Be Active Eat Well (Colac) Final Reports
A series of six final reports of activity at the Barwon Sentinel Site for Obesity Prevention have been produced. The reports present the baseline and final measurements from the BAEW (Colac) project (Primary school age, 4-12 year olds) and information regarding the associated obesity prevention projects: ‘Romp & Chomp’ (Under 5 year olds) and ‘It’s Your Move!’ (Secondary school age, 12-18 year olds).
Report 1 – Methods and Tools
This report focuses on the design and methods of the evaluation and tools used for each of the BAEW projects. In general, tools were used to measure:
The collection of baseline data for the three intervention studies provides detail on the patterns of eating, physical activity, body size, and environmental support in the region. Such information is valuable for monitoring trends over time, comparing the impacts of interventions in the demonstration projects, and providing information to other regions of Victoria and Australia where patterns are likely to be similar.
This report presents the findings from anthropometric data collected in the Barwon-South Western region of Victoria from three community-based demonstration projects encompassing children aged 2-18 years.
In this sample of over 6,000 children and adolescents, the prevalence of overweight and obesity combined was 24.5% (overweight: 18.2%, obesity: 6.3%) and by age group was 17% in preschool children, 26.7% in primary and 26% in secondary school students. The burden of overweight and obesity was higher in school-aged children and was also higher in girls (26% v 23%, for girls and boys respectively). The prevalence was also higher in children from disadvantaged families with socioeconomic status related to the prevalence of overweight and obesity (27.4% v 21.8%, for low and high SES respectively). Waist circumference and waist-to-height ratio also showed the same SES gradient in all three age groups.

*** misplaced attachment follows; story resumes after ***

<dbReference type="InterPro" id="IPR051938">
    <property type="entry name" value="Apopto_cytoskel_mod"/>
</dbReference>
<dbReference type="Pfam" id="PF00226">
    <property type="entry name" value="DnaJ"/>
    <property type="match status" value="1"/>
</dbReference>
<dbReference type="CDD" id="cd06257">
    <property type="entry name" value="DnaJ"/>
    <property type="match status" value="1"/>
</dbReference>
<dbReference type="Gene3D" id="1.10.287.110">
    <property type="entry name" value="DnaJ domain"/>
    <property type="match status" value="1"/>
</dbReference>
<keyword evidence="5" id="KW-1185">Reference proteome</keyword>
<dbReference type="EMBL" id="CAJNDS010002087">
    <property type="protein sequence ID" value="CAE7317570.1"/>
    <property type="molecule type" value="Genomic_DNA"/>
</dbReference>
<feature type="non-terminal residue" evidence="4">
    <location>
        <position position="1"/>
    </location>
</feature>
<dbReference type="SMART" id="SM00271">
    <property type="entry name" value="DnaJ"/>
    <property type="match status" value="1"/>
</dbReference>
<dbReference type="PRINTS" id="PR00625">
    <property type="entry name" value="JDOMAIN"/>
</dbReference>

The findings highlight the need for population and community-wide strategies, but also the need to ensure that prevention strategies are targeted towards, and are sensitive to, addressing the issues faced by disadvantaged families. It is also important to develop strategies that are embedded in policy to create environments that promote healthy eating and physical activity and ensure equity and sustainability across the range of settings in which children and adolescents spend significant amounts of time.
This report presents the baseline findings from the dietary intake components of the three studies in the Barwon-South Western region and highlights the implications these have for public health and health promotion efforts to improve healthy eating and prevent unhealthy healthy weight gain in Australian children. The methods related to the dietary patterns are outlined in this report but the details of the methods and tools can be found in the accompanying report (Report 1).
The results highlight several areas important for obesity prevention with the greatest areas of concern being the large amount of energy dense nutrient poor (EDNP) snacks and sweet drinks being regularly consumed by children and adolescents. In addition, the low vegetable consumption in all children is of concern. These dietary patterns are clearly drivers of increasing overweight and obesity in children and need to be included in population-wide interventions. Effective and sustainable strategies must be developed that are also targeted towards, and sensitive to, addressing the issues faced by children and adolescents from disadvantaged families.
This report provides a summary of physical activity including involvement in sport and organised activities, outdoor play after school time, and transport to/from school. The report also summarises information about sedentary behaviours such as watching TV, playing computer-based and electronic games, as well as total screen time by drawing on findings from three separate studies undertaken in the Geelong and Barwon-South Western region of Victoria.
The methods used to collect baseline data on physical activity patterns in the three projects are described briefly in this report. Further description is provided in the full report on Methods and Tools in the accompanying report (Report 1).